• The Rohingya are the largest group of stateless persons in the world. Systematic discrimination and human rights abuses in Myanmar has led to mass migration; most aim to reach Malaysia in risky sea voyages, falling prey to human trafficking. Many don’t make it to their destination and end up detained in transit countries, many die on the way. Protection is by far the largest concern, including gender based violence and child protection.
In Southeast Asia, an estimated of 94,000 migrants have made the dangerous voyage by sea since 2014, including 31,000 departures in the first half of 2015.
• Tropical Storm VAMCO reached the coasts of the provinces of Quang Nam (pop. 1.47 million) and Quang Ngai (pop. 1.24 million), central Vietnam, in the afternoon of 14 September (UTC). After the landfall it continued moving west, over Quang Nam province and southern Lao, where it weakened into a Tropical Depression. In the morning of 15 September it started moving over eastern Thailand, weakening into a Low Pressure System.
• Severe weather has caused extensive damage in southern Asian countries over the past couple of weeks.
Using an innovative approach with GIS and remote sensing, the Oak Ridge National Laboratory LandScanTM is the community standard for global population distribution. At approximately 1 km resolution LandScan is the finest resolution global population distribution data available and represents an ambient population (average over 24 hours).
This map shows the average amount of precipitation falling in a year, based on approximately 50 years of data. The figures shown do not therefore represent the amount of precipitation that may occur in any given year.
Temperatures in the Asia-Pacific region can go very high with central India reaching 50oC or more. The Tibetan plateau rarely exceeds 20oC because of its high elevation.
These temperatures are based on average highs over a period of approximately 50 years. Maximum temperatures in the region may therefore be from different months of the year and a temperature in any given location may exceed these maximums.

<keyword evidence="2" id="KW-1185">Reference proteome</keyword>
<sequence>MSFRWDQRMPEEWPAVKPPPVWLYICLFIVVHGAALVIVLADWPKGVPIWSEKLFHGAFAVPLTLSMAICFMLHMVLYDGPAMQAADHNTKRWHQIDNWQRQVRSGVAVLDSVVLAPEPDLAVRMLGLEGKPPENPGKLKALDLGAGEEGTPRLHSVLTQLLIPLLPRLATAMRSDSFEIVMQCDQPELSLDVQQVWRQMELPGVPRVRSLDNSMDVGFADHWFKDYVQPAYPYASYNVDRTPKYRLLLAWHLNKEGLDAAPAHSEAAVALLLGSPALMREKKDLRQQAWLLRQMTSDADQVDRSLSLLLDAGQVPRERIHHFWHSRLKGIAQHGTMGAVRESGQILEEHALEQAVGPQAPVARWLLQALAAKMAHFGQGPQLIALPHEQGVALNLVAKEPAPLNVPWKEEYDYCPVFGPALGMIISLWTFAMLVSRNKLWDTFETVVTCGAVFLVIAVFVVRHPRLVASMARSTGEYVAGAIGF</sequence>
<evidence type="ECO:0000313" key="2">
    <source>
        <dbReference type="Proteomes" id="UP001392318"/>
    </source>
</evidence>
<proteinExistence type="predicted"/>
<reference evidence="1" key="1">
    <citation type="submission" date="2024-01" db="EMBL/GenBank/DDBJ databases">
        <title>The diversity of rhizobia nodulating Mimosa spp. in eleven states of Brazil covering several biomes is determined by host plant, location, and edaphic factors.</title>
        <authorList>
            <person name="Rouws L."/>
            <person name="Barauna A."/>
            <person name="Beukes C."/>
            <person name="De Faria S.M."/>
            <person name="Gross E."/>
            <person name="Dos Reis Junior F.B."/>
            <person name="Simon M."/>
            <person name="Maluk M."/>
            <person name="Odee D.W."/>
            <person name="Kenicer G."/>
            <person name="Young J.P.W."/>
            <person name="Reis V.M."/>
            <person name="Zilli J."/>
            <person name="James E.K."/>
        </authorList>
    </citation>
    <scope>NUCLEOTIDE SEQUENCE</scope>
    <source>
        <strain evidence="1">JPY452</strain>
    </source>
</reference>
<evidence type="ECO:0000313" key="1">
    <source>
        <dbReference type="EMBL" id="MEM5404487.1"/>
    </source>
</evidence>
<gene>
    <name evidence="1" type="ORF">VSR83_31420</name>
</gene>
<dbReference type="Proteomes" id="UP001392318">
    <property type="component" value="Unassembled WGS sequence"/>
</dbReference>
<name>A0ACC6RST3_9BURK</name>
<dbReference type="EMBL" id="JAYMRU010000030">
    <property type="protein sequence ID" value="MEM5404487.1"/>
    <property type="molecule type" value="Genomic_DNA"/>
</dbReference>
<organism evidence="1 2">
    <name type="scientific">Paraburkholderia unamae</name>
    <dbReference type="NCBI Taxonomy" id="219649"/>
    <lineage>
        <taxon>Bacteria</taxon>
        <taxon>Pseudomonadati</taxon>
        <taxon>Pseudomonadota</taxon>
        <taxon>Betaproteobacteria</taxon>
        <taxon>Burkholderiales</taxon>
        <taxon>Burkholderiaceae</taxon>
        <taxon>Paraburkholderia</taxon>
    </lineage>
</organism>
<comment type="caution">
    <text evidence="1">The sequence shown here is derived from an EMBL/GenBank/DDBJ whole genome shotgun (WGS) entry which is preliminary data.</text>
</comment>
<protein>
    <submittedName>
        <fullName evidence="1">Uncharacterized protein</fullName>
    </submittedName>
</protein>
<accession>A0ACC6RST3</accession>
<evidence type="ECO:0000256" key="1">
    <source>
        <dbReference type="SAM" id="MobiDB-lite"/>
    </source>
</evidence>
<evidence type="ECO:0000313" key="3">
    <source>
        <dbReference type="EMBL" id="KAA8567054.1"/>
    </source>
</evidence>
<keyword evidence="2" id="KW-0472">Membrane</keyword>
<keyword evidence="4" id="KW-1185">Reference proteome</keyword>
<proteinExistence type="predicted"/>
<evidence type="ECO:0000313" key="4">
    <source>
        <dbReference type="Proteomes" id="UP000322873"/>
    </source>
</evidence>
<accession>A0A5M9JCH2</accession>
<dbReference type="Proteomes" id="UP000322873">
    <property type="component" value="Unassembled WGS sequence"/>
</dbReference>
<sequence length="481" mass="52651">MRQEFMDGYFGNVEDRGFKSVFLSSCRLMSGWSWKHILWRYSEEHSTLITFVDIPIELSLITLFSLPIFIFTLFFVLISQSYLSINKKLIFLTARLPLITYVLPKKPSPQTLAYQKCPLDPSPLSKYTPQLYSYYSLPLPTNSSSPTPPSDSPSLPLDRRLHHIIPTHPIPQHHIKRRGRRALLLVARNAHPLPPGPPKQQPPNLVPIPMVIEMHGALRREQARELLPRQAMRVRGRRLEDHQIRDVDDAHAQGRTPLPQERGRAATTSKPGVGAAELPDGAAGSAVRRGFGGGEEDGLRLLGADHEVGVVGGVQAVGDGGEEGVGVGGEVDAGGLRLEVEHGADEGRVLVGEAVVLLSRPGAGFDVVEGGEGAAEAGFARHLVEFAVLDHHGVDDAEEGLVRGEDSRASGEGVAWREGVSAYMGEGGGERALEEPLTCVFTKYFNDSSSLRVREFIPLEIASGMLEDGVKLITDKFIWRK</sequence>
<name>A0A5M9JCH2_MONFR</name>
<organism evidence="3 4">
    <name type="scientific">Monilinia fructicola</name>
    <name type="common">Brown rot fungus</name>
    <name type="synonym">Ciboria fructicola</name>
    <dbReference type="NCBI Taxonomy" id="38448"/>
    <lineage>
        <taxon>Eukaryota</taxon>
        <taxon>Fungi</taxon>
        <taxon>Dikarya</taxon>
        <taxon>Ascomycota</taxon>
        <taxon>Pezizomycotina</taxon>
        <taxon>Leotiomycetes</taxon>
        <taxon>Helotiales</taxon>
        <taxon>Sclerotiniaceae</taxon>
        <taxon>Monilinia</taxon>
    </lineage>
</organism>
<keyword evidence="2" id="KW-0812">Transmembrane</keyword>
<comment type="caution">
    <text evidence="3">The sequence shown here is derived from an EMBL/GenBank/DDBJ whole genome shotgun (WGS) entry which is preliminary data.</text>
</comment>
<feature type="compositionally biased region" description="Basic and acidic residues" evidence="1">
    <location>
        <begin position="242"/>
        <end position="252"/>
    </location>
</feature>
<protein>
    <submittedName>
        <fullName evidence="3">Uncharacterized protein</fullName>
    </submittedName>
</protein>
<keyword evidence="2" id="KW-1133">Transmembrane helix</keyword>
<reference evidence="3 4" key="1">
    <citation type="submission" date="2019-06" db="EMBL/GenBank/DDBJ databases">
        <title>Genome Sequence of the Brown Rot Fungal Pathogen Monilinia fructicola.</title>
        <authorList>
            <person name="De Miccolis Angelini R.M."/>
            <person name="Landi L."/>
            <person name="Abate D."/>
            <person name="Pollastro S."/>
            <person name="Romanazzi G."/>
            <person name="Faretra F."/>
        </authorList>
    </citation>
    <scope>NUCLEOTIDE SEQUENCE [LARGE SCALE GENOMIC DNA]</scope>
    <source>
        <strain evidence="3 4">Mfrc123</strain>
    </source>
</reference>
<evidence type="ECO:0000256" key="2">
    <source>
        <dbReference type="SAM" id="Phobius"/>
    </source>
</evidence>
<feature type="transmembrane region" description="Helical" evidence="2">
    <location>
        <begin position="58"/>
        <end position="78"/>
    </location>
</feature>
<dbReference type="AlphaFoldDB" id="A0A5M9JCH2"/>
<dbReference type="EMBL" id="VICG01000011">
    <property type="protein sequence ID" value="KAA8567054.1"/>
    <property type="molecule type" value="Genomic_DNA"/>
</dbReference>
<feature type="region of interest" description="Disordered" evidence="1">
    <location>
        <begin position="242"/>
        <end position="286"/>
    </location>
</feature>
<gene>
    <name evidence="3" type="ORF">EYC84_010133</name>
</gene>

Köppen-Geiger Climate Classification
The highly referenced climate classification map of Wladimir Köppen was published for the first time in 1900 and updated in its latest version by Rudolf Geiger in 1961.
Climate classification is applied to a broad range of topics in climate and climate change research as well as in physical geography, hydrology, agriculture, biology and educational aspects.
The Human Footprint
Human influence on the earth’s land surface is a global driver of ecological processes on the planet, en par with climatic trends, geological forces and astronomical variations. The Wildlife Conservation Society (WCS) and the Center for International Earth Science Information Network (CIESIN) at Columbia University joined together to systematically map and measure the human influence on the earth’s land surface today.
Elevation and Bathymetry
The region is home to the world's highest mountain, Mount Everest (Sagarmatha in Nepal and Chomolungma in China) at 8,848m, as well as the deepest surveyed point in the oceans,
Challenger Deep in the Marianas Trench at 10,911m.
The Asia-Pacific region contains a diverse array of cultures, environments, and societies. One of the fastest growing economic regions in the world, it is also the most disaster-prone. While natural disasters affect the region frequently, as this region continues along its path of development, regional partnerships will be essential in developing the capacities of countries to reduce risk and vulnerability and to respond to disasters.